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Thursday, 8 October 2015


What is TRIM in SSD and how is it useful? How to use TRIM?

Solid State Drive or SSD is getting more and more common by every passing day. Though they are not a worthy substitute to the traditional Hard Disk Drives or HDD due to their high price tags and limited storage sizes.
But since its a developing field they have evolved from the traditional SATA to M.2 and now even into NVMe based speed giants. Since new technologies are accompanied with new terms, the same tradition continues in the story of the SSDs. TRIM is one such buzz word and something that has got many confused rather than excited!
So lets move ahead and clear out this 'TRIM' problem that many of you out there must be dealing with...

What exactly is this TRIM?

Before I explain to what it is and how it works let's give you a quick peek into how a SSD works in the first place. Keeping it simple all the data on a SSD is actually stored on the flash memory chips that you can find on their PCB and these are maintained and mapped by a cache memory in turn. These flash memory chips store your data in data blocks which are further bifurcated into pages. Imagine it like this, SSD is a big library that has multiple shelves containing books of all types.

Library = SSD
Shelves = Data Block
Books = Pages in that Data Block

So now you need to get rid of some old books and you mark them for replacement at the month end. But you are clumsy and unload the entire shelf on the floor and then search for those books that need to be replaced. Finally you find them and swap them with new books and start putting back the entire set of books back on the shelf in a very slow and cumbersome way! This really sounds odd and inefficient but don't be shocked as this is how the SSD works!
When you delete any file from your system the SSD marks that data stored on a particular page of a particular data block as "free" showing you free space on the drive but doesn't delete the data in reality. This keeps happening till the time you don't copy-paste or create a new file which needs to occupy that "free" page. At this moment the SSD picks up the entire data block along with those "free" pages and copies them onto the buffer chip which then deletes or swaps the "free" pages with new data or pages.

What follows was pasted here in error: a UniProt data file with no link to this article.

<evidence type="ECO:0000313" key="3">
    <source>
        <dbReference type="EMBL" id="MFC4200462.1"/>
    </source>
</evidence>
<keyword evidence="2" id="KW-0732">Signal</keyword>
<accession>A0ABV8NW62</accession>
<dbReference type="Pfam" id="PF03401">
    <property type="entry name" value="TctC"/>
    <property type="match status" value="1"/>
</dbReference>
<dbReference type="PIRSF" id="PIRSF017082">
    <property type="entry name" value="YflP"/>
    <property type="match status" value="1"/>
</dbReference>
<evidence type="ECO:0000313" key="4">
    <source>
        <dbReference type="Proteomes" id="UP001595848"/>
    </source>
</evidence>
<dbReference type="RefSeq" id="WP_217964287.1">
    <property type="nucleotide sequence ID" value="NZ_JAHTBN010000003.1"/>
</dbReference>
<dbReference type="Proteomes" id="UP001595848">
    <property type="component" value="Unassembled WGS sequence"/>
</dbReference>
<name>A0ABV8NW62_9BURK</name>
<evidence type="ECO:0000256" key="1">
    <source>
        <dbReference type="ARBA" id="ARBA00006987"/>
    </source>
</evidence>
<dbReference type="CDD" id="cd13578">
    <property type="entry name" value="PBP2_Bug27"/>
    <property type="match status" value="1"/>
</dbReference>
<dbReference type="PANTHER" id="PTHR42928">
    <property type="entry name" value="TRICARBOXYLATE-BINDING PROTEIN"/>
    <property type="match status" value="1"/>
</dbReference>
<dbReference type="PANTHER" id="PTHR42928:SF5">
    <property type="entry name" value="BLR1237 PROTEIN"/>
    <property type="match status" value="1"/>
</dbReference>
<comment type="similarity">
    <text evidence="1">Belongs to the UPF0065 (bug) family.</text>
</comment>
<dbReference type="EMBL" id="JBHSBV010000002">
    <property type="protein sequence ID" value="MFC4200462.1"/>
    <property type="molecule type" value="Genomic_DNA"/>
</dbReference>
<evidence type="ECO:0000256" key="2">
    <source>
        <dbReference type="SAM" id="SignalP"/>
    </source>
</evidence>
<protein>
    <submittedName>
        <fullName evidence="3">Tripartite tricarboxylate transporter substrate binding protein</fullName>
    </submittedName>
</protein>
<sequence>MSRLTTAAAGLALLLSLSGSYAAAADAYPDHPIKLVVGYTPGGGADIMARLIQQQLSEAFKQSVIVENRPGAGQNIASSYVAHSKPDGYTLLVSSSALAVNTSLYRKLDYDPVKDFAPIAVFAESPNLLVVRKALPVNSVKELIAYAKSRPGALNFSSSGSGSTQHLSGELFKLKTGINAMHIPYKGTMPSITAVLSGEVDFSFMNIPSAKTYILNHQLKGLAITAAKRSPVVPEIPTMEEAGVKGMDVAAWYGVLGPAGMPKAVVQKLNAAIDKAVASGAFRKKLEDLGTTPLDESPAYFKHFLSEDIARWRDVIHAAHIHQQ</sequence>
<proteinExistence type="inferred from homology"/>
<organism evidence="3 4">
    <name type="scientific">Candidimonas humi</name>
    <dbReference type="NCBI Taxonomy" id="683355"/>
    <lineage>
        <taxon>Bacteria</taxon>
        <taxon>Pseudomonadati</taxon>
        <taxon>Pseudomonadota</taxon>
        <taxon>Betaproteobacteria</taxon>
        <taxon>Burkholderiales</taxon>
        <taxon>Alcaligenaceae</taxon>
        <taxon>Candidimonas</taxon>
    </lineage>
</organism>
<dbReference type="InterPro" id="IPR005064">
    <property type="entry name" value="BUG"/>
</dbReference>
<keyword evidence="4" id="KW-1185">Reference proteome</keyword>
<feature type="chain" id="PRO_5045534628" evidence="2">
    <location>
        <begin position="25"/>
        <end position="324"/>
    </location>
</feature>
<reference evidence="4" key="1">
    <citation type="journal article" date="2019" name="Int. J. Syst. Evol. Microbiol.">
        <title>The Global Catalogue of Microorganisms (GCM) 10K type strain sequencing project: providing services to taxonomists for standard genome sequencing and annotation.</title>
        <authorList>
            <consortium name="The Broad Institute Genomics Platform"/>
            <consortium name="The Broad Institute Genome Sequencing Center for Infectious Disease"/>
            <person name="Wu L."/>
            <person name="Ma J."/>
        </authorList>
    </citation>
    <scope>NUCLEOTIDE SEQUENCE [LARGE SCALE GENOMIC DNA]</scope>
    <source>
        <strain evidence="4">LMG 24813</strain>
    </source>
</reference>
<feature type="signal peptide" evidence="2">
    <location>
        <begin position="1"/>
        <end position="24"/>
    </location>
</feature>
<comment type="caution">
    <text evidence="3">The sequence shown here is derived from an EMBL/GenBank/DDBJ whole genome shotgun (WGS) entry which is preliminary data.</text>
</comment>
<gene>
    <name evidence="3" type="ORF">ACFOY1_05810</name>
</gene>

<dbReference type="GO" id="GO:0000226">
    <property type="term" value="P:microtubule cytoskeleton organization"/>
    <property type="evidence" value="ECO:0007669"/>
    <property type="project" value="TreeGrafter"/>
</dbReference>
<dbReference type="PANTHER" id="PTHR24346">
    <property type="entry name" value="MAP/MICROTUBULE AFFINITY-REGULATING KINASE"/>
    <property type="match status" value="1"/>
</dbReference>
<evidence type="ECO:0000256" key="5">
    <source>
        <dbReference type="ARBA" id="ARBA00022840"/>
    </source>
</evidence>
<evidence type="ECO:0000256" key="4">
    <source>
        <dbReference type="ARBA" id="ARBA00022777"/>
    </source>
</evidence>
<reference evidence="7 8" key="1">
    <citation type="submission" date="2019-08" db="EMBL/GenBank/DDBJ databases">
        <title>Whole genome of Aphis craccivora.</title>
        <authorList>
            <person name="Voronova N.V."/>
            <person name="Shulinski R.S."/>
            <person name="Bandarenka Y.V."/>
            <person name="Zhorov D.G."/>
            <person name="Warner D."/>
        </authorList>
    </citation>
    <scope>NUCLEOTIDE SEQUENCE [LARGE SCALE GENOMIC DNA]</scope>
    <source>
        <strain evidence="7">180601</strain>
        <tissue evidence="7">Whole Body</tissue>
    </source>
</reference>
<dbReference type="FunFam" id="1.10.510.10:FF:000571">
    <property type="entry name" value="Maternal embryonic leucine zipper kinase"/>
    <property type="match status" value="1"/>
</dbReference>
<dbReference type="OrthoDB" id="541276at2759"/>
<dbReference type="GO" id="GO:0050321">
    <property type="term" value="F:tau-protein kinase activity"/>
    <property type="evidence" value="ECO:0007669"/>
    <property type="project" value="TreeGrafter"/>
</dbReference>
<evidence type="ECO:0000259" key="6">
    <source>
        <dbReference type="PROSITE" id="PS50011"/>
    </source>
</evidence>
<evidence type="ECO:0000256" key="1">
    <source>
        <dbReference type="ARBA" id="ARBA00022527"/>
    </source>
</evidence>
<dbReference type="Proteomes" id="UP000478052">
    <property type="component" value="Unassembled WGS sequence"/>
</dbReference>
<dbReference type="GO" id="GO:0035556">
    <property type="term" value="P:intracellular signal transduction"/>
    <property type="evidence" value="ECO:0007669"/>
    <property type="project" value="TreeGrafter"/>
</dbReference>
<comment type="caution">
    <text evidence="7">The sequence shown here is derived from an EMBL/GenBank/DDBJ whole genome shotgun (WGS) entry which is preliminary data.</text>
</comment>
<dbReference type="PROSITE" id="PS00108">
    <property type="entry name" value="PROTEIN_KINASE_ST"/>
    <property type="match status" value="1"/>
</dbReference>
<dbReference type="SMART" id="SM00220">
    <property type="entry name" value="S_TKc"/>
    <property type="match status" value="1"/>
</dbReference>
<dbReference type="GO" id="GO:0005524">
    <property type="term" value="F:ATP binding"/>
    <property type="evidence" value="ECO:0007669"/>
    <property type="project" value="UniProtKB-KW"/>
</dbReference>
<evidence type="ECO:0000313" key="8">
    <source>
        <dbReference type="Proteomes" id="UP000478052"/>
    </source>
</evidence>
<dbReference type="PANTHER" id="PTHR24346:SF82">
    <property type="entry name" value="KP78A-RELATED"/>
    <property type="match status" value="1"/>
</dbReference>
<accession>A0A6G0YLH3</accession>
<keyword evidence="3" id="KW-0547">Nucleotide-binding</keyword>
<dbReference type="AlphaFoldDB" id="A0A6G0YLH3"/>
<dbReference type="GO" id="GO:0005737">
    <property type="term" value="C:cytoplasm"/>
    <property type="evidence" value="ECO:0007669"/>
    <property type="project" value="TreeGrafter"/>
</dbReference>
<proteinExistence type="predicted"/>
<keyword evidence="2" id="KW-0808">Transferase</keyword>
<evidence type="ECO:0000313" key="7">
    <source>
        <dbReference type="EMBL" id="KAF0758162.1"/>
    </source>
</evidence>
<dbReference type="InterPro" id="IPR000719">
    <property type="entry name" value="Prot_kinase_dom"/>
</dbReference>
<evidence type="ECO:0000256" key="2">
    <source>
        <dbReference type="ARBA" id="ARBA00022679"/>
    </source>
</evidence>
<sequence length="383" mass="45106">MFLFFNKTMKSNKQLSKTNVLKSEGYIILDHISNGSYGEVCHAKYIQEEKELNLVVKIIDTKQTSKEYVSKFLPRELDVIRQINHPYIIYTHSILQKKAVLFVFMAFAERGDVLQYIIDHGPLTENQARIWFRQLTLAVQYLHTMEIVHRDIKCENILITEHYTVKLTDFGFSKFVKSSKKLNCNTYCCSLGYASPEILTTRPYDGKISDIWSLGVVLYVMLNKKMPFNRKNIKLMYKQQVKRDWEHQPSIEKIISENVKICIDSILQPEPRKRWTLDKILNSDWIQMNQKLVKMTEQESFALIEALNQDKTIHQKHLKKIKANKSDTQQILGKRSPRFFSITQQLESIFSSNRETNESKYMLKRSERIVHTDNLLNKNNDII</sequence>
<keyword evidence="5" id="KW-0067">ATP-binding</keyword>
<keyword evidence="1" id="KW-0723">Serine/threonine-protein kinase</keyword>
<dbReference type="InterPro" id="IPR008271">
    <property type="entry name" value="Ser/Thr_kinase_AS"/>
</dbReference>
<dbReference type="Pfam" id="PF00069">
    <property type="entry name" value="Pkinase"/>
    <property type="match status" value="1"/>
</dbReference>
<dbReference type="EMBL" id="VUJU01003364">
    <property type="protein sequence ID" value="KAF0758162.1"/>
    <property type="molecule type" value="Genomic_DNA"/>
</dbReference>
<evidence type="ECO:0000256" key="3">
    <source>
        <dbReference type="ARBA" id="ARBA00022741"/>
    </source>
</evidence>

This not only doubles the tasks and consumes time reducing your read & write speed drastically but also causes the wear of flash memory chips over time and brings down the life span of the drive manifold.

But all is not lost since this is where TRIM jumps in to save the day. TRIM command informs the OS not only about the address of the page but also deletes the data clean off of it at that particular moment itself. So when you write new data the SSD stores it directly onto that free page and saves time by a great extent giving you fast read/write speed along with stable and long term performance.

How can I use it?

To use the TRIM command you need to make sure of two and two points only:
1. Your OS supports TRIM. For example Microsoft Windows 7 and above are TRIM enabled
2. Your SSD needs to be compatible with TRIM. Head to the manufacturer's website and check it.

To enable TRIM or to see if its already enabled or not follow the below steps --

1. Click on Start Menu and type 'cmd' without quotation marks and select the cmd program that appears.

2. Type the following and see what is the displayed result.

  • There are only two possible outcomes:
× DisableDeleteNotify = 0 : TRIM is already enabled and working in Windows, so sit back and relax
× DisableDeleteNotify = 1 :  TRIM is not enabled → Proceed to step 3 to enable it

3. To enable SSD TRIM support in Windows, type the following at command prompt and press enter:
fsutil behavior set DisableDeleteNotify 0

So this is all that I had to share with you guys on TRIM and I hope that this article managed to clear your doubts regarding this new technology. Do drop a comment if you have any queries or want to add  anything to this article.

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